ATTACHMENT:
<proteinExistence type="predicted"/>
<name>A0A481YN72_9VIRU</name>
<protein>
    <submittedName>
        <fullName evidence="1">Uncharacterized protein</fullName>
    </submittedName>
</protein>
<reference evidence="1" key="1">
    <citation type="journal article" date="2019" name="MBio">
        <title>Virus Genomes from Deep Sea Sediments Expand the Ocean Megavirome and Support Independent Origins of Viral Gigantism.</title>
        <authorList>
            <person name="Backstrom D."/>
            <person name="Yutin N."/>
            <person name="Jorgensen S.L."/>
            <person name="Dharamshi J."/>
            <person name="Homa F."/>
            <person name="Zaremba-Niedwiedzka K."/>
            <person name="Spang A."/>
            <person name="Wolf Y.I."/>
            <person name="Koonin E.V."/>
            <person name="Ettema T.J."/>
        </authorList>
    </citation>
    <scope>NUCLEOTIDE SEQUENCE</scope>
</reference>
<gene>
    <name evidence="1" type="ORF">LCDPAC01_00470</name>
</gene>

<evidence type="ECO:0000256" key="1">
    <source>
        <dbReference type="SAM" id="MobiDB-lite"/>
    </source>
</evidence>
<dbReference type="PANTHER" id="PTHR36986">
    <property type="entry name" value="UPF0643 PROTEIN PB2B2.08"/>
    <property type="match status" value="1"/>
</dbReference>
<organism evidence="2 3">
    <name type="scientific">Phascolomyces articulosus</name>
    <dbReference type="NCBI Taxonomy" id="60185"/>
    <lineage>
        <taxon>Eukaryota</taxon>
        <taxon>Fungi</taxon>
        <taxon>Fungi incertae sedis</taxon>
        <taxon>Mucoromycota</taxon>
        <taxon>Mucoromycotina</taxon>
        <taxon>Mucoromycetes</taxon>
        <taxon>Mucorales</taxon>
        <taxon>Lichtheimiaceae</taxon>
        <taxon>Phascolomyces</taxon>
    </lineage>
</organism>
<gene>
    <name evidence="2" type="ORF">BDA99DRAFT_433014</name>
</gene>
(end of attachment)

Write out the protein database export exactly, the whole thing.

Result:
<proteinExistence type="predicted"/>
<name>A0A481YN72_9VIRU</name>
<protein>
    <submittedName>
        <fullName evidence="1">Uncharacterized protein</fullName>
    </submittedName>
</protein>
<reference evidence="1" key="1">
    <citation type="journal article" date="2019" name="MBio">
        <title>Virus Genomes from Deep Sea Sediments Expand the Ocean Megavirome and Support Independent Origins of Viral Gigantism.</title>
        <authorList>
            <person name="Backstrom D."/>
            <person name="Yutin N."/>
            <person name="Jorgensen S.L."/>
            <person name="Dharamshi J."/>
            <person name="Homa F."/>
            <person name="Zaremba-Niedwiedzka K."/>
            <person name="Spang A."/>
            <person name="Wolf Y.I."/>
            <person name="Koonin E.V."/>
            <person name="Ettema T.J."/>
        </authorList>
    </citation>
    <scope>NUCLEOTIDE SEQUENCE</scope>
</reference>
<gene>
    <name evidence="1" type="ORF">LCDPAC01_00470</name>
</gene>

<evidence type="ECO:0000256" key="1">
    <source>
        <dbReference type="SAM" id="MobiDB-lite"/>
    </source>
</evidence>
<dbReference type="PANTHER" id="PTHR36986">
    <property type="entry name" value="UPF0643 PROTEIN PB2B2.08"/>
    <property type="match status" value="1"/>
</dbReference>
<organism evidence="2 3">
    <name type="scientific">Phascolomyces articulosus</name>
    <dbReference type="NCBI Taxonomy" id="60185"/>
    <lineage>
        <taxon>Eukaryota</taxon>
        <taxon>Fungi</taxon>
        <taxon>Fungi incertae sedis</taxon>
        <taxon>Mucoromycota</taxon>
        <taxon>Mucoromycotina</taxon>
        <taxon>Mucoromycetes</taxon>
        <taxon>Mucorales</taxon>
        <taxon>Lichtheimiaceae</taxon>
        <taxon>Phascolomyces</taxon>
    </lineage>
</organism>
<gene>
    <name evidence="2" type="ORF">BDA99DRAFT_433014</name>
</gene>